Filing a dispute via mail

If you choose to dispute items on your credit report via mail, write a letter stating which item(s) you’re disputing. Include any facts that explain your case and include copies (not originals) of documents. Enclose a copy of your credit report with the items in question circled or highlighted.

Be sure to provide your complete name and address and tell the company what your desired action is (correction or deletion). Send your dispute letter by certified mail, return-receipt requested, so you can document the fact that the letter was mailed and received. Keep copies of your dispute letter and enclosures.

If there are changes as a result of your dispute, you can request that the bureau send notices of corrections to anyone who received your report in the past six months. If you’ve applied for a job, you can have a corrected copy of your report sent to anyone who received a copy during the past two years for employment purposes.

Bottom line

While working on the negative things that may be on your credit report, don’t forget about the positive things that you can do right now that will pay off in a higher score in time. If you pay your bills on time, keep your credit utilization low and apply for new credit only when you need it, you will see your score rise over time.

Remember that the negatives fall off after seven years, but positive information will remain much longer. The more positive action you can take, the better for your score. Good luck!

Seven steps to take to finish 2020 financially strong

Source: bankrate.com

It’s safe to say that 2020 has been a wild ride for nearly every American. Not only have we been dealing with a global pandemic, but also unprecedented job losses and wild price swings in financial markets. The economic chaos caused by COVID-19 has upended the financial plans of millions of people throughout the year.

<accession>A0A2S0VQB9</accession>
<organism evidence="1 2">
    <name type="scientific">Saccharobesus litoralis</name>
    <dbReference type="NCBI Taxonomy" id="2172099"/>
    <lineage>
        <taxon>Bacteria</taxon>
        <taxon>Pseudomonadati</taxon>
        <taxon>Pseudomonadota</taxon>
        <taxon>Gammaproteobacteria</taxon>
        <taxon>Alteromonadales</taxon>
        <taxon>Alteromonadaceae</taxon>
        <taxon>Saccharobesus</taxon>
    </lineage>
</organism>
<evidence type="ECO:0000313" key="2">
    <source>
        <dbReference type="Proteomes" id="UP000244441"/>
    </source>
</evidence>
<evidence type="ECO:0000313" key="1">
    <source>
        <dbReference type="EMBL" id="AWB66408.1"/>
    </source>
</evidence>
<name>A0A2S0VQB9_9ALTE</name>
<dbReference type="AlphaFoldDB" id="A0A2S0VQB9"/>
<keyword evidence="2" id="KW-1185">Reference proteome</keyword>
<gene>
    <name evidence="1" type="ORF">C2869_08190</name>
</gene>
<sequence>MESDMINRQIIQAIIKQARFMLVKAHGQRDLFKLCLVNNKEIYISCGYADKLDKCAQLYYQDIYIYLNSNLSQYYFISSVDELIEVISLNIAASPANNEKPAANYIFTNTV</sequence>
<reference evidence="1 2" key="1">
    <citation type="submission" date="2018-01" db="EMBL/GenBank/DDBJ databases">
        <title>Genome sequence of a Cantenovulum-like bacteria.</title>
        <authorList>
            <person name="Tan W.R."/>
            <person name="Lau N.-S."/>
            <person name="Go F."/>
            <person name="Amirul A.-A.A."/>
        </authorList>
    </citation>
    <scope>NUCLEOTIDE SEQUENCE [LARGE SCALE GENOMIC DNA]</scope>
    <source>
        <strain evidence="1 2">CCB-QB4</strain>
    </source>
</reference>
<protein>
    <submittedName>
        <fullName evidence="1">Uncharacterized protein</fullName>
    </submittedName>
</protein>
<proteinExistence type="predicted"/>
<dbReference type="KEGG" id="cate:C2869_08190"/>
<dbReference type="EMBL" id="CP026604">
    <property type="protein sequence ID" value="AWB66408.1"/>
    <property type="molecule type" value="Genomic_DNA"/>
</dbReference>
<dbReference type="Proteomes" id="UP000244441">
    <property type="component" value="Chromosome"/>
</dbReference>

Now’s the time to chart a plan to get back on track. As we barrel toward a fresh start in 2021, there are a few things you can do to help set your finances up for success in the New Year. It can be tempting to put some of these personal finance fixes off until next year. But getting a head start will help you make your financial goals happen next year.

Here are a few personal finance must-dos before year-end to help you finish 2020 financially strong and set yourself up for success in 2021:

1. Budget for holiday spending

The holidays can be a major spending trap, says Connor Brown, founder of After School Finance. “One surefire way to derail yourself in the last few months of the year is overspending on the holidays,” Brown says.

But you don’t need to bust your budget with out-of-control spending to enjoy the holiday season. “The best thing you can do to avoid overspending during the holiday season is to make a list of who you need to buy gifts for and what your spending limit is per person,” Brown says. “If you go into the holidays with a game plan, you are much less likely to overspend — a mistake that could lead to a difficult start to the New Year.”

Your wallet and sanity will thank you if you set up a money plan for the extra expenses that are coming. And don’t forget to factor in travel costs to visit family members and food and drink expenses for holiday get-togethers.

2. Review your money goals

As the cooler weather sets in, set aside an afternoon to review your money goals. No matter where you stand in your personal finance journey, moving your finances in the right direction requires setting thoughtful money goals.

Your money goals should help you make financial decisions. As you consider your saving, spending and investing plans, set goals that are specific, measurable, attainable, realistic and timely.

“By setting financial goals that are specific, they will motivate you to balance your spending and savings,” says Katie Ross, education and development manager for American Consumer Credit Counseling.

3. Craft a savings plan for 2021

Once you’ve taken some time to set your money goals it’s time to craft a savings plan for 2021. The savings goals that you set should reflect your values and where you are at in life.

For example, you might be saving for your next vacation, building an emergency fund, or maxing out your retirement savings plan. Each is a worthwhile goal that you can factor into your savings plan.